Here’s a brief rundown of ADA considerations for common social media platforms:

Facebook
We all know that images and videos hold the highest potential for engagement, but this content must meet new standards for those with vision disabilities.In 2016 Facebook began describing the content of photos using artificial intelligence, reading the descriptions aloud on accessible devices. The images you share should be easy to describe, and know that the screen reader likely will not pick up on text in your image. If you’re using an image you created that says SNOW DAY!, make sure “snow day” is also included in the text of your post.

All videos now require captions to be accessible. (But this is great for overall engagement, as the majority of Facebook videos are viewed, at least in part, with the volume muted!). As a page administrator, Facebook provides you a convenient captioning tool that can be used when you upload native video; it can also be used to add and edit captions to any videos you may have posted in the past.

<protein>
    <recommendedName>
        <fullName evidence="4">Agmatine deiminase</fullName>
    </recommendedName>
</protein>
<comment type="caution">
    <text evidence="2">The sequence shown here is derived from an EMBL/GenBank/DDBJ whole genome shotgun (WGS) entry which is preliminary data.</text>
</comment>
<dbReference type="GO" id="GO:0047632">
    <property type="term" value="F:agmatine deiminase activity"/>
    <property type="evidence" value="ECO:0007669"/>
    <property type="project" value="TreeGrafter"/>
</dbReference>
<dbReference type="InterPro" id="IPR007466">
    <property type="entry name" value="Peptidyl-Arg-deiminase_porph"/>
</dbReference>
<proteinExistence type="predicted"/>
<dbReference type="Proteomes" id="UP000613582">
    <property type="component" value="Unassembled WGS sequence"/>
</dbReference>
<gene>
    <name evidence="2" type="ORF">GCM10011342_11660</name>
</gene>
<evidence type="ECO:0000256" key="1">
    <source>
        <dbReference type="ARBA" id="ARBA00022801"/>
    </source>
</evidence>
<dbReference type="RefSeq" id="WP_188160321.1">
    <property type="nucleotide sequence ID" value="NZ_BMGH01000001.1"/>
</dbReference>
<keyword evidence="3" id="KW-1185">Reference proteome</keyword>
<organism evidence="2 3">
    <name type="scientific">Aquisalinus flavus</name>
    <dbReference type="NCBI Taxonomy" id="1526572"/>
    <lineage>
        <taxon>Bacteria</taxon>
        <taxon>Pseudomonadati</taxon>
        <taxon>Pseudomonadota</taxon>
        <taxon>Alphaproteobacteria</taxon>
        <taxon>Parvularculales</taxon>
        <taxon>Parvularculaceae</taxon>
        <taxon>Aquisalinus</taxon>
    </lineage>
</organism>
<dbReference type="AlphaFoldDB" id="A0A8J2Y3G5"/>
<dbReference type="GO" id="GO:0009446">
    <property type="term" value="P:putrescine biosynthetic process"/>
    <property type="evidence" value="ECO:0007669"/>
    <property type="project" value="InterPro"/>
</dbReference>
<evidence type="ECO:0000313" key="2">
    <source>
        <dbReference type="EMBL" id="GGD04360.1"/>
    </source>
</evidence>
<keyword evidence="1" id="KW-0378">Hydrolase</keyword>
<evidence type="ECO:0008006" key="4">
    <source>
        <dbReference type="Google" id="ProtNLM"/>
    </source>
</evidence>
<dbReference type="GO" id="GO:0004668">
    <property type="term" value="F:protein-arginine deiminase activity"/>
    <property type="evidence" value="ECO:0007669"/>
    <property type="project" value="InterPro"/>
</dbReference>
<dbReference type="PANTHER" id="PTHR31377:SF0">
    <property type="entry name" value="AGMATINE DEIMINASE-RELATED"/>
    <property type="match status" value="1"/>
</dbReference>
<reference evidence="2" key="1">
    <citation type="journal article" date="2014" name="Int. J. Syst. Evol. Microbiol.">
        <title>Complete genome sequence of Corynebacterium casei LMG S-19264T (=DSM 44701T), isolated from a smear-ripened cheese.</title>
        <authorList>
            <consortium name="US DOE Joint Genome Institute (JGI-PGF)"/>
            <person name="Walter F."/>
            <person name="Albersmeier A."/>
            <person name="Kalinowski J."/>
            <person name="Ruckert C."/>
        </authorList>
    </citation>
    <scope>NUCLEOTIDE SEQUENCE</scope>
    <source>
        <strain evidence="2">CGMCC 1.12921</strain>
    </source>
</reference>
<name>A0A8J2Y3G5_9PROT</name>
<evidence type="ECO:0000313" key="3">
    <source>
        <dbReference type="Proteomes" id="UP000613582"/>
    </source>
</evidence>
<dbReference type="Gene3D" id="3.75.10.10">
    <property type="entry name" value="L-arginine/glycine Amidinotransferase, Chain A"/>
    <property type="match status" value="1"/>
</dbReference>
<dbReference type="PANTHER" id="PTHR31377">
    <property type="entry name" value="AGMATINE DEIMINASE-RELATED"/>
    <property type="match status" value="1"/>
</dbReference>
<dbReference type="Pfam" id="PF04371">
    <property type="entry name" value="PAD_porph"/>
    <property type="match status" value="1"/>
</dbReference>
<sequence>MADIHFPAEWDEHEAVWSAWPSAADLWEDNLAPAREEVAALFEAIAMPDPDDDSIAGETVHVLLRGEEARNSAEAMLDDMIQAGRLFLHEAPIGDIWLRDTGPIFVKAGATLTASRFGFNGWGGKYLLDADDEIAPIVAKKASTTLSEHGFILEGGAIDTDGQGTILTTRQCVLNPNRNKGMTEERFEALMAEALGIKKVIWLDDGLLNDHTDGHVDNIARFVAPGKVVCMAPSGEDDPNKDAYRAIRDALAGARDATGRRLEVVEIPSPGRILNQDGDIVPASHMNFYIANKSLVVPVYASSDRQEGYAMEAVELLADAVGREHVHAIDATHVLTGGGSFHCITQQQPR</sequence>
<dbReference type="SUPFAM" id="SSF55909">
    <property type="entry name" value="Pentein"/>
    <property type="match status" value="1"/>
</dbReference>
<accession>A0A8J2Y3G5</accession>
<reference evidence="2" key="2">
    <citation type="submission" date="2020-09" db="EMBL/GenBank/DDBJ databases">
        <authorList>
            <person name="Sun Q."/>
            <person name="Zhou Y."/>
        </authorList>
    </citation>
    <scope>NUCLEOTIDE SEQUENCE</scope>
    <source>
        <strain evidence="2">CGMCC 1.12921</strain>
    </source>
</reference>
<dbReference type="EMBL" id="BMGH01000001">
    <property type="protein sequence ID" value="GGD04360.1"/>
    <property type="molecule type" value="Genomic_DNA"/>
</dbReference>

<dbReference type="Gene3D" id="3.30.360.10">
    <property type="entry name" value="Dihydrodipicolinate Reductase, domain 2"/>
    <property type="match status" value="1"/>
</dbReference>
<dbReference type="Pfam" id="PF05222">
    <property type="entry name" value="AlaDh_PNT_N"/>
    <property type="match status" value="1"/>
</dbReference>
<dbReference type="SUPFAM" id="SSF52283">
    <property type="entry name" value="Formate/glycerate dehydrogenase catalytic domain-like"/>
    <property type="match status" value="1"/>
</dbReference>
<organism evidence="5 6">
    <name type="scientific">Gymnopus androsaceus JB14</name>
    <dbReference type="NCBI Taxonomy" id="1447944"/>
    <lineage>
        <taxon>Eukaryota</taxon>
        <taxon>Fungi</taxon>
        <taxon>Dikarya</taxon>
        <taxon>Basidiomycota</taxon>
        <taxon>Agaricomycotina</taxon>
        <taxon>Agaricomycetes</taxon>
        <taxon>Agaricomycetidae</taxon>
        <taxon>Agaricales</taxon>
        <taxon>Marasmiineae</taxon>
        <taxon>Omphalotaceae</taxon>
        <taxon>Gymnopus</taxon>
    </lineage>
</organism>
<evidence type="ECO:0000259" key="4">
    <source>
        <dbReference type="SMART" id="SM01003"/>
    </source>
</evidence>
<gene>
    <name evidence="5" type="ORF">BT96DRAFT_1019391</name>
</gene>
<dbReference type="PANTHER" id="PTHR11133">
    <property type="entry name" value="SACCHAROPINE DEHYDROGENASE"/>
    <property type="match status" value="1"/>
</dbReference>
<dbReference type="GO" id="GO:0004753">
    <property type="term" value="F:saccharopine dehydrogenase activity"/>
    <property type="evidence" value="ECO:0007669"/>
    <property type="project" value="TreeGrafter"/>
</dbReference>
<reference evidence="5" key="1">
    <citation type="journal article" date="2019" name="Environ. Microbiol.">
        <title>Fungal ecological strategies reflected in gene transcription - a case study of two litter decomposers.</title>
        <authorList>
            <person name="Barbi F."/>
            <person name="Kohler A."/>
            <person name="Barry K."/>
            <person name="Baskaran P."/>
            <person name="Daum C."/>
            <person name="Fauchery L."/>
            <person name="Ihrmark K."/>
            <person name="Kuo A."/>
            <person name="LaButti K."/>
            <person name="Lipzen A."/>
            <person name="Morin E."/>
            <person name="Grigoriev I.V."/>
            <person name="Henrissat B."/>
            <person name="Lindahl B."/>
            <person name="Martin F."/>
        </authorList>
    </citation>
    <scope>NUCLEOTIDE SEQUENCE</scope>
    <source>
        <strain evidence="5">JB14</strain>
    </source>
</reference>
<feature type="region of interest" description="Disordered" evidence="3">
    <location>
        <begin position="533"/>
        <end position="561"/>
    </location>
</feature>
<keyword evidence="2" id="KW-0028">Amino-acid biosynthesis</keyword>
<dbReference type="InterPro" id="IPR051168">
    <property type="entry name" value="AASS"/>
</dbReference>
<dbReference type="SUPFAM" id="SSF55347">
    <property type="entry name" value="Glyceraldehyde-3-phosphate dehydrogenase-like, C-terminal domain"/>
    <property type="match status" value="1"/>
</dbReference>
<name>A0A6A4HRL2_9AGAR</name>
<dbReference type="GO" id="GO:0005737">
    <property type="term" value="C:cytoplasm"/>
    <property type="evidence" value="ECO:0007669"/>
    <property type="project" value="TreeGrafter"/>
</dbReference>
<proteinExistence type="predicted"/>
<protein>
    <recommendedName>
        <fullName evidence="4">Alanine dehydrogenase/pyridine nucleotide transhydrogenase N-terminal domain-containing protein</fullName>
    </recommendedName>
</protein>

Check out the Facebook accessibility page.

Twitter
Users can add alt text to images, allowing for greater accessibility. Simply enable this feature in the Settings menu of your account. Whether on mobile or desktop, click on General > Display and Sound > Accessibility > Compose Image Descriptions, and you’ll have the ability to add a description any time you prepare to tweet an image.

YouTube
With speech recognition technology, YouTube can automatically create captions for videos. The quality of the captions varies, so always check for accuracy and edit any mistakes directly in YouTube.

Instagram
There is no reader available in Instagram, nor are there alt text options. Simply ensure that every photo or video you post includes a meaningful caption, and you’re good to go.

While it’s normal to feel overwhelmed by the changes these updated standards require,  remember that accessibility improvements take time. After all, it was many months after the ADA passed in 1990 before someone in a wheelchair could count on an accessible restroom in public buildings.

But also remember that the work underway isn’t just about compliance — it’s about engaging all people better on social media.

 

Special thanks to NSPRA member Steve King for sharing this information and additional details (including Snapchat resources) in a recent blog post.